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Enhancing Nuclear Safety


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Modelling the propagation of effects of chronic exposure to ionising radiation from individuals to populations


Journal title : Journal of Environmental Radioactivity
Volume : 99
Issue : 9
Pagination : 1464-1473 
Publication date : 01/09/2008

Summary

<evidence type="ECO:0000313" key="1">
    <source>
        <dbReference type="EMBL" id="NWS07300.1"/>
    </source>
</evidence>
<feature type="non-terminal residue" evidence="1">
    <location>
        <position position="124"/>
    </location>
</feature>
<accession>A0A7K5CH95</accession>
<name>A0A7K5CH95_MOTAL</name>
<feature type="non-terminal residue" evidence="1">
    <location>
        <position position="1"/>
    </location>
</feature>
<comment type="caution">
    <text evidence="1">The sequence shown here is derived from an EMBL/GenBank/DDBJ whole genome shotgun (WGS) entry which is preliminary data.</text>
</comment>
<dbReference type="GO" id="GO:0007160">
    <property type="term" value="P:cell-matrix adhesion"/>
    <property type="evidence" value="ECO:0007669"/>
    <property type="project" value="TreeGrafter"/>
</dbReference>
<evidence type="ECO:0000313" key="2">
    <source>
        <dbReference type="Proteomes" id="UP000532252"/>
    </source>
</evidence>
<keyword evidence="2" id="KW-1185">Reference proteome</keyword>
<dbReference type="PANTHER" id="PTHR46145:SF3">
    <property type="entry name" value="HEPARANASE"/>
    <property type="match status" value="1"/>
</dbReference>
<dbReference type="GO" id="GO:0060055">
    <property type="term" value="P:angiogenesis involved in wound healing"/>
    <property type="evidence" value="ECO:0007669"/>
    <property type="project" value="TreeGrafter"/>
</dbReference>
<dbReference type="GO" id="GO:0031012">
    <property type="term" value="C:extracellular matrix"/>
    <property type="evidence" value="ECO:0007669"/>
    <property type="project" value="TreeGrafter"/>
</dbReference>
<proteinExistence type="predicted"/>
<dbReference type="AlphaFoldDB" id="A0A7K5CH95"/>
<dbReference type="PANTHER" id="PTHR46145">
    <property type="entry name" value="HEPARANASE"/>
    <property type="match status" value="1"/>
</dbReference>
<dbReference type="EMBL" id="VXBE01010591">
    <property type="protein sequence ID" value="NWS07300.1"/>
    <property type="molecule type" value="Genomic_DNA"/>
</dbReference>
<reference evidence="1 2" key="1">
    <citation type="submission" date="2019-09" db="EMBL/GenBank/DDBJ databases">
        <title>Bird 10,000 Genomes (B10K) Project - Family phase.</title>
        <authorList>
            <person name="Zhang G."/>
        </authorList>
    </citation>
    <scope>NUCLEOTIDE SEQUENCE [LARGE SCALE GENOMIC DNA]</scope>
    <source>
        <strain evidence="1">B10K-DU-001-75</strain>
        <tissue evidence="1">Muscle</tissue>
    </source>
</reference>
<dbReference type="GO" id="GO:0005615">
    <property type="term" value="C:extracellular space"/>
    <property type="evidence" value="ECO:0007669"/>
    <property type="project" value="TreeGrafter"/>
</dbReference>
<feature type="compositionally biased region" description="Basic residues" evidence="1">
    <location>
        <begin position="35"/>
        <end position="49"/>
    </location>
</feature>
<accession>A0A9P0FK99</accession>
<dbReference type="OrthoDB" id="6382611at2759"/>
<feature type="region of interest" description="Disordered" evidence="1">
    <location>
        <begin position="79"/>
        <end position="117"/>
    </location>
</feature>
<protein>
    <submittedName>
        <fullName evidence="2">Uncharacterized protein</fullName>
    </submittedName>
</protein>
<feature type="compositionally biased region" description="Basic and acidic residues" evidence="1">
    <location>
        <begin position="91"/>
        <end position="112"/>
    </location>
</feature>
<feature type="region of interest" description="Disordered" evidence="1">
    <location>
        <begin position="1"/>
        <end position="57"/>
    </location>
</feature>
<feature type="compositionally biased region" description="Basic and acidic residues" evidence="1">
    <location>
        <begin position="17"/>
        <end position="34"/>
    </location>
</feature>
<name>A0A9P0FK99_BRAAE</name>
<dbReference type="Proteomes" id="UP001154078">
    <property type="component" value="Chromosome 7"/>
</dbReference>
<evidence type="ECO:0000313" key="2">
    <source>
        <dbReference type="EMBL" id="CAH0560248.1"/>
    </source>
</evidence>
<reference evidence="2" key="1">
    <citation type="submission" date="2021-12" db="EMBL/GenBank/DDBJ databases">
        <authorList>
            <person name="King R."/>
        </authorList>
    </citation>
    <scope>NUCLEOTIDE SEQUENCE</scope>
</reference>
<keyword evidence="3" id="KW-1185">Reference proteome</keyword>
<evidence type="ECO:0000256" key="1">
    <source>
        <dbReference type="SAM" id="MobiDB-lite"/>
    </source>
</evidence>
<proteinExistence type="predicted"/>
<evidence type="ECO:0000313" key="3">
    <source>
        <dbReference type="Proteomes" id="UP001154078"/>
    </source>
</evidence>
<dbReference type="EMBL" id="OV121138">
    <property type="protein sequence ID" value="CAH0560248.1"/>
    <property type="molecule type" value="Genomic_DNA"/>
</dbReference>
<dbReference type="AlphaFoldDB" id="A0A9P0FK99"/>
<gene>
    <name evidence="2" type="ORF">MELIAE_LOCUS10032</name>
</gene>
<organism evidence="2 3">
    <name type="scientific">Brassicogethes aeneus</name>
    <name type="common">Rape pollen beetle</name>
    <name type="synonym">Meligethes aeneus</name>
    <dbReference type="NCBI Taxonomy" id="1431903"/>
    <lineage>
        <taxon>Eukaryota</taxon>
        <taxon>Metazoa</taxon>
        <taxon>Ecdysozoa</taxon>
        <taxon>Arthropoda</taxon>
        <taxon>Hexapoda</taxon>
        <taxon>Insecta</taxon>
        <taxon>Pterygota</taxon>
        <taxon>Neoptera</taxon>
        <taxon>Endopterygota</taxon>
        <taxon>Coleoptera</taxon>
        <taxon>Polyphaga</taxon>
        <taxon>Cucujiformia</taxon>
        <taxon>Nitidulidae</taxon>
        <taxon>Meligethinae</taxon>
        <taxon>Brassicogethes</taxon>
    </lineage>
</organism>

This study evaluated the potential effect of ionising radiation on population growth using simple population models and parameter values derived from chronic exposure experiments in two invertebrate species with contrasting life history strategies. In the earthworm Eisenia fetida, models predicted increasing delay in population growth with increasing gamma dose rate (up to 1.8 generation times at 11 mGy h-1). Population extinction was predicted at 43 mGy h-1. Some recovery at 4.1 and 11 mGy h-1 were suggested in the offspring generation. In microcrustacean Daphnia magna, models predicted increasing delay in population growth with increasing alpha dose rate (up to 0.8 generation times at 14.8 mGy h-1), only after two successive generations were exposed. The study examined population effects of changes in different individual endpoints (including survival, number of offspring produced and time to first reproduction). Models showed that the two species did not respond equally to equivalent levels of change, the slow growing earthworms being more susceptible than the fast growing daphnids. This suggested that susceptibility of a population to ionizing radiation cannot be considered independent of its life history.

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